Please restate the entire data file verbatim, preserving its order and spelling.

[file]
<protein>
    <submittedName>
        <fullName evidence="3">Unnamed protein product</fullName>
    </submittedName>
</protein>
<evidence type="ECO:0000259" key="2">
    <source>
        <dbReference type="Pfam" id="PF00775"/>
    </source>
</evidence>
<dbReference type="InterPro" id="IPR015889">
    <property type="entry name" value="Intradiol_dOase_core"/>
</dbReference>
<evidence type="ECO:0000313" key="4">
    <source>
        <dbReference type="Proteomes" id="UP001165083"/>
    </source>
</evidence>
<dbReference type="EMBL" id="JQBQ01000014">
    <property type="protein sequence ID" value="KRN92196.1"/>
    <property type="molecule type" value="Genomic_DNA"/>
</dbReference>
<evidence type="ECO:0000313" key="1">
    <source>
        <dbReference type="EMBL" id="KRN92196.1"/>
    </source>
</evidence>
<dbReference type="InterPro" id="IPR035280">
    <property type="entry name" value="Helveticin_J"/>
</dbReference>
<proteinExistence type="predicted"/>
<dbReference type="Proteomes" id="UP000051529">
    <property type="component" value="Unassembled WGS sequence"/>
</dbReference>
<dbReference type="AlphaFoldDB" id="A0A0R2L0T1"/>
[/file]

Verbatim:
<protein>
    <submittedName>
        <fullName evidence="3">Unnamed protein product</fullName>
    </submittedName>
</protein>
<evidence type="ECO:0000259" key="2">
    <source>
        <dbReference type="Pfam" id="PF00775"/>
    </source>
</evidence>
<dbReference type="InterPro" id="IPR015889">
    <property type="entry name" value="Intradiol_dOase_core"/>
</dbReference>
<evidence type="ECO:0000313" key="4">
    <source>
        <dbReference type="Proteomes" id="UP001165083"/>
    </source>
</evidence>
<dbReference type="EMBL" id="JQBQ01000014">
    <property type="protein sequence ID" value="KRN92196.1"/>
    <property type="molecule type" value="Genomic_DNA"/>
</dbReference>
<evidence type="ECO:0000313" key="1">
    <source>
        <dbReference type="EMBL" id="KRN92196.1"/>
    </source>
</evidence>
<dbReference type="InterPro" id="IPR035280">
    <property type="entry name" value="Helveticin_J"/>
</dbReference>
<proteinExistence type="predicted"/>
<dbReference type="Proteomes" id="UP000051529">
    <property type="component" value="Unassembled WGS sequence"/>
</dbReference>
<dbReference type="AlphaFoldDB" id="A0A0R2L0T1"/>